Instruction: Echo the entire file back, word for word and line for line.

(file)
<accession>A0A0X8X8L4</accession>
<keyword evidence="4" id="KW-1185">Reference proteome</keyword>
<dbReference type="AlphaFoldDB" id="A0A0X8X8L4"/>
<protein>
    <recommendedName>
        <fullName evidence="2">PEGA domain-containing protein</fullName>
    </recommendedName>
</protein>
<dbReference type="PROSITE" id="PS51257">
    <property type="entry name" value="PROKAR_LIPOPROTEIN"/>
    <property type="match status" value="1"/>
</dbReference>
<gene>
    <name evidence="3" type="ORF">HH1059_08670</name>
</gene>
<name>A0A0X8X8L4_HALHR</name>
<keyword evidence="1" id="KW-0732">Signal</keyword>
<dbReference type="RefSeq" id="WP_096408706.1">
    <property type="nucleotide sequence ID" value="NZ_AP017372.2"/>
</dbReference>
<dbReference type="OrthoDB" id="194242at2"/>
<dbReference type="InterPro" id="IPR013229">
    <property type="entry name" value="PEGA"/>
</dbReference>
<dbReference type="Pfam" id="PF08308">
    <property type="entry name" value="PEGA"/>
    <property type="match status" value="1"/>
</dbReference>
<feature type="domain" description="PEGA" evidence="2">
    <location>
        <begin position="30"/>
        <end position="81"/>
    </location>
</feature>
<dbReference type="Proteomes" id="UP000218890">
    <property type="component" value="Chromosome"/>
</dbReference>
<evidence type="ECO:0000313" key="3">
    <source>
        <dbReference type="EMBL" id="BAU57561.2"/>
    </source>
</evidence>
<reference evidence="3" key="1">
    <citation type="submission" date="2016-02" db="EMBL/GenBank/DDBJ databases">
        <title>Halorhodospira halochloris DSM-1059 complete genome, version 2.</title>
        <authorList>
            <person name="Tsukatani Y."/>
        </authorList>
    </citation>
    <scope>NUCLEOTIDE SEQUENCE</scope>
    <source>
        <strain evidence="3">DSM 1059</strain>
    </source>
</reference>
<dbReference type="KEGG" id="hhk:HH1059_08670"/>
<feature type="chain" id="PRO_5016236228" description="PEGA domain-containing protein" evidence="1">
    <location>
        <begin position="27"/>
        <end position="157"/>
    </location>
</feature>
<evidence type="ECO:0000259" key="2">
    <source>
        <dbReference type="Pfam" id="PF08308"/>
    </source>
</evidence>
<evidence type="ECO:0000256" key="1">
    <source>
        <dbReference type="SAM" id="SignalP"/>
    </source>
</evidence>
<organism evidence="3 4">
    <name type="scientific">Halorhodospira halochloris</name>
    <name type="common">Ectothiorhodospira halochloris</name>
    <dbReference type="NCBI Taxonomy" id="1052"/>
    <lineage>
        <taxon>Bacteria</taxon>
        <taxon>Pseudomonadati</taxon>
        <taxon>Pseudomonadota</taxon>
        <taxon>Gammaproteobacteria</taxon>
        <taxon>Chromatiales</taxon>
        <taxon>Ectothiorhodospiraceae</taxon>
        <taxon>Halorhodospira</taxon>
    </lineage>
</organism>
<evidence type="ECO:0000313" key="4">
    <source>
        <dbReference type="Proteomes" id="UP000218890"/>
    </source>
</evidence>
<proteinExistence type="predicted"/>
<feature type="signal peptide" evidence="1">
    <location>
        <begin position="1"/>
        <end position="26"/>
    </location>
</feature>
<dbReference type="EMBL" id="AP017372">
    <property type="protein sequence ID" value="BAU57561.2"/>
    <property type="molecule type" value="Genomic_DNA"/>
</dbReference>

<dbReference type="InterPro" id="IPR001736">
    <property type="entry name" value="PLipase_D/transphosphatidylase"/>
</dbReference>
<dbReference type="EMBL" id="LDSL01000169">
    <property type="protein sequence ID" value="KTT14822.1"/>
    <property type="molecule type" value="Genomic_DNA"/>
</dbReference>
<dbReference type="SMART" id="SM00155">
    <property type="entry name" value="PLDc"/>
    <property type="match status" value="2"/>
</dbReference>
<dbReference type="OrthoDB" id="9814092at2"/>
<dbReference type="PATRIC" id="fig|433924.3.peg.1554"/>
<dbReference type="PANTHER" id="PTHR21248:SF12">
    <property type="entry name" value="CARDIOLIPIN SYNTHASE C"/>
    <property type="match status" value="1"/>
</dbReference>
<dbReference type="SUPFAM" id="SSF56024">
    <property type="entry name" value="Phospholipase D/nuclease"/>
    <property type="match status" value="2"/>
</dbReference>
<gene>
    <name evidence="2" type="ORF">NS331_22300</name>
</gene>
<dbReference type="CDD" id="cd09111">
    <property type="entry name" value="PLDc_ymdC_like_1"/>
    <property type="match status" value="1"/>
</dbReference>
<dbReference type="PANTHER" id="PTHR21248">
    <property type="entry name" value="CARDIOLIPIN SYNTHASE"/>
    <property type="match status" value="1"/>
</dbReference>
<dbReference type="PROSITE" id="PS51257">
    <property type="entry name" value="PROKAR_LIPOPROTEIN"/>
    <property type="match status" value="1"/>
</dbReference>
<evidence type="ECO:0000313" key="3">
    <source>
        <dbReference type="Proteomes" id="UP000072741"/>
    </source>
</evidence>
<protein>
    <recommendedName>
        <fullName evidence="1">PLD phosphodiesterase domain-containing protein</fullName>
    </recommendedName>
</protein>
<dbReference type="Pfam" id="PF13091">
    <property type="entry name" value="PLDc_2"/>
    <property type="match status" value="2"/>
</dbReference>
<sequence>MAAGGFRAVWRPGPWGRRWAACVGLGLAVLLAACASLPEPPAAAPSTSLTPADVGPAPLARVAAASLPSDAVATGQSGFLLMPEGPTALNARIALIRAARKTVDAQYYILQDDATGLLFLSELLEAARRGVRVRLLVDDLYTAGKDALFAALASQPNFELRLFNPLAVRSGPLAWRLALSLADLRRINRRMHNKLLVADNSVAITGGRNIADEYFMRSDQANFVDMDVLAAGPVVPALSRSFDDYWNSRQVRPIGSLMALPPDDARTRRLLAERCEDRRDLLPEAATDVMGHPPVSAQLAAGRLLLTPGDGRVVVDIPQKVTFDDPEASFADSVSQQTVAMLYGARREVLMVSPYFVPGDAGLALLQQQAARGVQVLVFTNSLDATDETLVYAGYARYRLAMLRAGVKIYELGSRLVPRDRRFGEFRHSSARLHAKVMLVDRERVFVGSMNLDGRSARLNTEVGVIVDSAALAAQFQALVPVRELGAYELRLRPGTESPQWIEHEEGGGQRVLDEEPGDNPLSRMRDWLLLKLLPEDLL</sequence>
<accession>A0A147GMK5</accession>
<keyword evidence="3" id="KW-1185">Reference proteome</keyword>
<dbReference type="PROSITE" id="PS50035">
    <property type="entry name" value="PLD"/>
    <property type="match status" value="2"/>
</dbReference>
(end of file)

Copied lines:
<accession>A0A0X8X8L4</accession>
<keyword evidence="4" id="KW-1185">Reference proteome</keyword>
<dbReference type="AlphaFoldDB" id="A0A0X8X8L4"/>
<protein>
    <recommendedName>
        <fullName evidence="2">PEGA domain-containing protein</fullName>
    </recommendedName>
</protein>
<dbReference type="PROSITE" id="PS51257">
    <property type="entry name" value="PROKAR_LIPOPROTEIN"/>
    <property type="match status" value="1"/>
</dbReference>
<gene>
    <name evidence="3" type="ORF">HH1059_08670</name>
</gene>
<name>A0A0X8X8L4_HALHR</name>
<keyword evidence="1" id="KW-0732">Signal</keyword>
<dbReference type="RefSeq" id="WP_096408706.1">
    <property type="nucleotide sequence ID" value="NZ_AP017372.2"/>
</dbReference>
<dbReference type="OrthoDB" id="194242at2"/>
<dbReference type="InterPro" id="IPR013229">
    <property type="entry name" value="PEGA"/>
</dbReference>
<dbReference type="Pfam" id="PF08308">
    <property type="entry name" value="PEGA"/>
    <property type="match status" value="1"/>
</dbReference>
<feature type="domain" description="PEGA" evidence="2">
    <location>
        <begin position="30"/>
        <end position="81"/>
    </location>
</feature>
<dbReference type="Proteomes" id="UP000218890">
    <property type="component" value="Chromosome"/>
</dbReference>
<evidence type="ECO:0000313" key="3">
    <source>
        <dbReference type="EMBL" id="BAU57561.2"/>
    </source>
</evidence>
<reference evidence="3" key="1">
    <citation type="submission" date="2016-02" db="EMBL/GenBank/DDBJ databases">
        <title>Halorhodospira halochloris DSM-1059 complete genome, version 2.</title>
        <authorList>
            <person name="Tsukatani Y."/>
        </authorList>
    </citation>
    <scope>NUCLEOTIDE SEQUENCE</scope>
    <source>
        <strain evidence="3">DSM 1059</strain>
    </source>
</reference>
<dbReference type="KEGG" id="hhk:HH1059_08670"/>
<feature type="chain" id="PRO_5016236228" description="PEGA domain-containing protein" evidence="1">
    <location>
        <begin position="27"/>
        <end position="157"/>
    </location>
</feature>
<evidence type="ECO:0000259" key="2">
    <source>
        <dbReference type="Pfam" id="PF08308"/>
    </source>
</evidence>
<evidence type="ECO:0000256" key="1">
    <source>
        <dbReference type="SAM" id="SignalP"/>
    </source>
</evidence>
<organism evidence="3 4">
    <name type="scientific">Halorhodospira halochloris</name>
    <name type="common">Ectothiorhodospira halochloris</name>
    <dbReference type="NCBI Taxonomy" id="1052"/>
    <lineage>
        <taxon>Bacteria</taxon>
        <taxon>Pseudomonadati</taxon>
        <taxon>Pseudomonadota</taxon>
        <taxon>Gammaproteobacteria</taxon>
        <taxon>Chromatiales</taxon>
        <taxon>Ectothiorhodospiraceae</taxon>
        <taxon>Halorhodospira</taxon>
    </lineage>
</organism>
<evidence type="ECO:0000313" key="4">
    <source>
        <dbReference type="Proteomes" id="UP000218890"/>
    </source>
</evidence>
<proteinExistence type="predicted"/>
<feature type="signal peptide" evidence="1">
    <location>
        <begin position="1"/>
        <end position="26"/>
    </location>
</feature>
<dbReference type="EMBL" id="AP017372">
    <property type="protein sequence ID" value="BAU57561.2"/>
    <property type="molecule type" value="Genomic_DNA"/>
</dbReference>

<dbReference type="InterPro" id="IPR001736">
    <property type="entry name" value="PLipase_D/transphosphatidylase"/>
</dbReference>
<dbReference type="EMBL" id="LDSL01000169">
    <property type="protein sequence ID" value="KTT14822.1"/>
    <property type="molecule type" value="Genomic_DNA"/>
</dbReference>
<dbReference type="SMART" id="SM00155">
    <property type="entry name" value="PLDc"/>
    <property type="match status" value="2"/>
</dbReference>
<dbReference type="OrthoDB" id="9814092at2"/>
<dbReference type="PATRIC" id="fig|433924.3.peg.1554"/>
<dbReference type="PANTHER" id="PTHR21248:SF12">
    <property type="entry name" value="CARDIOLIPIN SYNTHASE C"/>
    <property type="match status" value="1"/>
</dbReference>
<dbReference type="SUPFAM" id="SSF56024">
    <property type="entry name" value="Phospholipase D/nuclease"/>
    <property type="match status" value="2"/>
</dbReference>
<gene>
    <name evidence="2" type="ORF">NS331_22300</name>
</gene>
<dbReference type="CDD" id="cd09111">
    <property type="entry name" value="PLDc_ymdC_like_1"/>
    <property type="match status" value="1"/>
</dbReference>
<dbReference type="PANTHER" id="PTHR21248">
    <property type="entry name" value="CARDIOLIPIN SYNTHASE"/>
    <property type="match status" value="1"/>
</dbReference>
<dbReference type="PROSITE" id="PS51257">
    <property type="entry name" value="PROKAR_LIPOPROTEIN"/>
    <property type="match status" value="1"/>
</dbReference>
<evidence type="ECO:0000313" key="3">
    <source>
        <dbReference type="Proteomes" id="UP000072741"/>
    </source>
</evidence>
<protein>
    <recommendedName>
        <fullName evidence="1">PLD phosphodiesterase domain-containing protein</fullName>
    </recommendedName>
</protein>
<dbReference type="Pfam" id="PF13091">
    <property type="entry name" value="PLDc_2"/>
    <property type="match status" value="2"/>
</dbReference>
<sequence>MAAGGFRAVWRPGPWGRRWAACVGLGLAVLLAACASLPEPPAAAPSTSLTPADVGPAPLARVAAASLPSDAVATGQSGFLLMPEGPTALNARIALIRAARKTVDAQYYILQDDATGLLFLSELLEAARRGVRVRLLVDDLYTAGKDALFAALASQPNFELRLFNPLAVRSGPLAWRLALSLADLRRINRRMHNKLLVADNSVAITGGRNIADEYFMRSDQANFVDMDVLAAGPVVPALSRSFDDYWNSRQVRPIGSLMALPPDDARTRRLLAERCEDRRDLLPEAATDVMGHPPVSAQLAAGRLLLTPGDGRVVVDIPQKVTFDDPEASFADSVSQQTVAMLYGARREVLMVSPYFVPGDAGLALLQQQAARGVQVLVFTNSLDATDETLVYAGYARYRLAMLRAGVKIYELGSRLVPRDRRFGEFRHSSARLHAKVMLVDRERVFVGSMNLDGRSARLNTEVGVIVDSAALAAQFQALVPVRELGAYELRLRPGTESPQWIEHEEGGGQRVLDEEPGDNPLSRMRDWLLLKLLPEDLL</sequence>
<accession>A0A147GMK5</accession>
<keyword evidence="3" id="KW-1185">Reference proteome</keyword>
<dbReference type="PROSITE" id="PS50035">
    <property type="entry name" value="PLD"/>
    <property type="match status" value="2"/>
</dbReference>